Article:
Now let’s listen to the second most famous piece from Barbiere "Una voce poco fa" sung by the character Rosina.
It is a show-stopper aria filled with coloratura (very fast-moving notes) and plenty of room for the singer to ornament. This type of aria is typical of Rossini, with a repeat to let the singer show their stuff. Every singer brings something different to the ornamentation and the flare of the character of Rosina.
Here are two Rosina’s, Marilyn Horne and Joyce DiDonato. Both are incredible and quite different from each other.
🎧 Listening Example (6 minute listen): "Una voce poco fa", sung by mezzo-soprano, Marilyn Horne
🎧 Listening Example (6 minute listen): "Una voce poco fa", sung by mezzo-soprano, Joyce DiDonato
Every singer brings something different to the ornamentation, but Rossini does a lot of the work for the singer.
In his opera L'italiana in Algeri, in Isabella's aria, Rossini includes a bit of a “vocal wink” in the score when she is trying to be flirtatious. In another moment, the character of Isabella is feeling distressed—so Rossini puts an ornament in her melody line that sounds like a sob.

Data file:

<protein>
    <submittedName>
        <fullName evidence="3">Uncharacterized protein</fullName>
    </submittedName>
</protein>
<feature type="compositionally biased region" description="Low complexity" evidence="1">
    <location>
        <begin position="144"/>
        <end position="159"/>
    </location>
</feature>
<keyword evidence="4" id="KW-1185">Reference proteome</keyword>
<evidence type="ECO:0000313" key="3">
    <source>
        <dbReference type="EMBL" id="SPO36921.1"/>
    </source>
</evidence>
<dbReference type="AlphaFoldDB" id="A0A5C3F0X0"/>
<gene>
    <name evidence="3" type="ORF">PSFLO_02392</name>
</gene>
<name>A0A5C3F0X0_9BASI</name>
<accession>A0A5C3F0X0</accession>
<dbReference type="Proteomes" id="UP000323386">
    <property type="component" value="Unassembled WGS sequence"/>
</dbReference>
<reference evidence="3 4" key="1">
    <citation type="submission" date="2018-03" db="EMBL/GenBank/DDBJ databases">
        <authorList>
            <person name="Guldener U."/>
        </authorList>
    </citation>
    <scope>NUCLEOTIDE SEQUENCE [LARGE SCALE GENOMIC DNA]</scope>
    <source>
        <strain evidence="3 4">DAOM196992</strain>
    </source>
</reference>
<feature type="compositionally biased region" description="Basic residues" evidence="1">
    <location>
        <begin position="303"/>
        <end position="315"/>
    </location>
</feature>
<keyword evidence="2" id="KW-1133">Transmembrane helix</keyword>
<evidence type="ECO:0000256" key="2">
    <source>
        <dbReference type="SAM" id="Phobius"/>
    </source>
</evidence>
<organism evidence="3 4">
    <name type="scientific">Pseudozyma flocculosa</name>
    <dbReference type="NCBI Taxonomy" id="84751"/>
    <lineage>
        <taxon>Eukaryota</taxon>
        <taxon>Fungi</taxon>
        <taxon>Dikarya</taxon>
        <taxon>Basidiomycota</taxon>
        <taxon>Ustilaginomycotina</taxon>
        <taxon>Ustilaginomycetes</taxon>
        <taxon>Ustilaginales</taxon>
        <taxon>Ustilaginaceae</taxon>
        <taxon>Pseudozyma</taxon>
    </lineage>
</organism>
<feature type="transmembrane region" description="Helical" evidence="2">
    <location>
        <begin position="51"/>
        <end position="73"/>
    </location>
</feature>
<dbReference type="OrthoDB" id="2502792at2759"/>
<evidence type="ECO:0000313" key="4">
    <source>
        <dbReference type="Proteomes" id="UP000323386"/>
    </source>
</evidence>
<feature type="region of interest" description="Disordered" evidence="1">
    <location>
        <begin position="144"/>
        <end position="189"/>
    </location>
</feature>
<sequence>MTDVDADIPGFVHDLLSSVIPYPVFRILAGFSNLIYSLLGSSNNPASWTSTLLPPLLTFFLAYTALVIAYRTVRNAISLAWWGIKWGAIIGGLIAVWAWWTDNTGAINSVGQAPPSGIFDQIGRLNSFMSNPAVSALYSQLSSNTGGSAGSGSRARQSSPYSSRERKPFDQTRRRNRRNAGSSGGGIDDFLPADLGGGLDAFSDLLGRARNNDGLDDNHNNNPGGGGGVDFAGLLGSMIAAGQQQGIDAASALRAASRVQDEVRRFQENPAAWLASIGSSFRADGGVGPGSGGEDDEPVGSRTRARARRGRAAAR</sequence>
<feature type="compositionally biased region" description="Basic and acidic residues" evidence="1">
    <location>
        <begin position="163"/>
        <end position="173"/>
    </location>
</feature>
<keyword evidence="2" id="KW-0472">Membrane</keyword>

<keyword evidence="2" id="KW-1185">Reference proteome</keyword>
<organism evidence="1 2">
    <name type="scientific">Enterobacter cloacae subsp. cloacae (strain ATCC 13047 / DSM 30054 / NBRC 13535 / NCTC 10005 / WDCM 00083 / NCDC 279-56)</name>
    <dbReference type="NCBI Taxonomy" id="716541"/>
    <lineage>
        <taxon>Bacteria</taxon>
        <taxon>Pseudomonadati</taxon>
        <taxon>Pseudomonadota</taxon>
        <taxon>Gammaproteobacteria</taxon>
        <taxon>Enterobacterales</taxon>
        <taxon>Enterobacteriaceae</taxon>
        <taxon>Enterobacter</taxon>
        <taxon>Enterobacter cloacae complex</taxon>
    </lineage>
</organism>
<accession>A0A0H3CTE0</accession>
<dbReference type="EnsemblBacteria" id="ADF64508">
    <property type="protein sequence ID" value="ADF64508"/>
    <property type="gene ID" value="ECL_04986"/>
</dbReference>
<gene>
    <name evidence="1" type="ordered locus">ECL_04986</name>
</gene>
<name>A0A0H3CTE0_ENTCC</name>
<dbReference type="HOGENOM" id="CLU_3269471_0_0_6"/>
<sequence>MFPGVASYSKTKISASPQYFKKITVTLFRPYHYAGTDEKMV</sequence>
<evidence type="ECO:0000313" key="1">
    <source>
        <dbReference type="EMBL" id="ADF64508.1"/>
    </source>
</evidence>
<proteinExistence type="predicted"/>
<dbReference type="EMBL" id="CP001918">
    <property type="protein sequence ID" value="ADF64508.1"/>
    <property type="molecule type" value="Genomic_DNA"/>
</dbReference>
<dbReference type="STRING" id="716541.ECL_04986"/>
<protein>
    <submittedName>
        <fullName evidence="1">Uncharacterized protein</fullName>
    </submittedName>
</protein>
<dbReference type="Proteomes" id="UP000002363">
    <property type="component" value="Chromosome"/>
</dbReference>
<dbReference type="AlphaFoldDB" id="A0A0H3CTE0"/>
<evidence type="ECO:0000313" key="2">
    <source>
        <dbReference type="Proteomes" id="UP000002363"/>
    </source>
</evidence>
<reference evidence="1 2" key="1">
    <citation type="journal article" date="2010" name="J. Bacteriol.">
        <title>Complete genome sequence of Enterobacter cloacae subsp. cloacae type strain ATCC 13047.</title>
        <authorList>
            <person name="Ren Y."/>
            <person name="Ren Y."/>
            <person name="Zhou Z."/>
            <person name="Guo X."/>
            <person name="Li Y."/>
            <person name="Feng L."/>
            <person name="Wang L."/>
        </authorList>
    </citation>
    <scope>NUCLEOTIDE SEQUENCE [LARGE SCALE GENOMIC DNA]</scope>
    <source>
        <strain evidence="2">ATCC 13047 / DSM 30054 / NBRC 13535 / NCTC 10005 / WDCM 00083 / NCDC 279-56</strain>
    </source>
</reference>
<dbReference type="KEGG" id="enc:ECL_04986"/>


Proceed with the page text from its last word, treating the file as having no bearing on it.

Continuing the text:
Because of the rapid pace at which he was pumping out operas, Rossini loved borrowing from his other works, taking an overture from one opera and using it with another, using an aria from one opera and using it with another opera.
A great example is two of his most well-known operas: Il Barbiere di Siviglia (The Barber of Seville) and La Cenerentola (Cinderella), which premiered one year after Barbiere. The iconic aria from the end of La Cenerentola, “Non più mesta” where Cenerentola finally gets her prince and sings how her fate, like a lightning bolt, has changed. It is an action-packed, firework-filled coloratura feat for the mezzo to sing at the end of the long night that brings down the curtain.